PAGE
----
There are over 800 species of hermit crabs worldwide, and almost all are ocean dwellers—though people are likely most familiar with the dozen semi-terrestrial species, called land hermit crabs, which are often kept as pets. There’s only one freshwater hermit crab, Clibanarius fonticola, which is native to Vanuatu.
Hermit crabs are omnivorous scavengers, eating microscopic mussels and clams, bits of dead animals, and macroalgae.
These crustaceans have been misnamed for two reasons: First, they’re not true crabs, like blue crabs, in that they don’t have a uniformly hard exoskeleton and can’t grow their own shells. Instead, hermit crabs have a hard exoskeleton on the front part of their bodies but a soft tail on the other half, which they protect using the discarded shells of other animals, like whelks. They’re more closely related to certain kinds of lobsters than to true crabs.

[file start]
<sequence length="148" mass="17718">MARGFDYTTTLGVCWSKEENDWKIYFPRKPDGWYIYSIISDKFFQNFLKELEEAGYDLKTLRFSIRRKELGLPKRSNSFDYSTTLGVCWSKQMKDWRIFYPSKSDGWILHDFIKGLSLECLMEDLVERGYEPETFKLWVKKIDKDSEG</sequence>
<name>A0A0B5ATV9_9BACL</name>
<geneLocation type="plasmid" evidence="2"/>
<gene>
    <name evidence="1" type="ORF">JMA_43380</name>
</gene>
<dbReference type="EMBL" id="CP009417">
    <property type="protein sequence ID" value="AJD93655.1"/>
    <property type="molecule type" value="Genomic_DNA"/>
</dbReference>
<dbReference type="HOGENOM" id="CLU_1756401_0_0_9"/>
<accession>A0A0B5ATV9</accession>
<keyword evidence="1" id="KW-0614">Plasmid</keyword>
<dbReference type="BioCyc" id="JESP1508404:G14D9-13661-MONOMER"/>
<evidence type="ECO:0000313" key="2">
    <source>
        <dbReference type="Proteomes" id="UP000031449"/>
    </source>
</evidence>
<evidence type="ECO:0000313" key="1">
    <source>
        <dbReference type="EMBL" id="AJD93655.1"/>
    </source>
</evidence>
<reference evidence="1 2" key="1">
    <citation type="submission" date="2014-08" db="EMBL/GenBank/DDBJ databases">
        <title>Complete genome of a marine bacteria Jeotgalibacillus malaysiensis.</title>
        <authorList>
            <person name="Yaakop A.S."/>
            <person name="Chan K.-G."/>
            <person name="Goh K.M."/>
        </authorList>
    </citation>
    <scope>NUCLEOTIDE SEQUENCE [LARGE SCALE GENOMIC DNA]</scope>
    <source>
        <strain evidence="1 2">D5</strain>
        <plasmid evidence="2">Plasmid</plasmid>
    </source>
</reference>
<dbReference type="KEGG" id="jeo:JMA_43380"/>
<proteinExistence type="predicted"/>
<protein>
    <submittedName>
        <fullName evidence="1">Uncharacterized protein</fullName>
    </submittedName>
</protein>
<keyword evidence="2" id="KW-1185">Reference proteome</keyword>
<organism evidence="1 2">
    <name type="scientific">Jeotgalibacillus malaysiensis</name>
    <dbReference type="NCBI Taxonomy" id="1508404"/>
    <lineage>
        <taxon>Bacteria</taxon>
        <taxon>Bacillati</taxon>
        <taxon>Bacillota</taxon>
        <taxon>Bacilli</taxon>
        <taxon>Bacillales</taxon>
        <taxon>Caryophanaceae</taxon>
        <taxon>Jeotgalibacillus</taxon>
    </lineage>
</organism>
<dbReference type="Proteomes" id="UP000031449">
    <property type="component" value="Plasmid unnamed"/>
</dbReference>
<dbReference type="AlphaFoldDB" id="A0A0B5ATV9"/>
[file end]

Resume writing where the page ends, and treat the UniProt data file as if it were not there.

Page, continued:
Hermit crabs have a curled tail with a hook that enables their bodies to fit inside these borrowed shells. Sometimes when a new shell turns up, hermit crabs will form a line, biggest to smallest, to see which animal fits the new shell. The next smallest will take that crab’s hand-me-down home, and so on.
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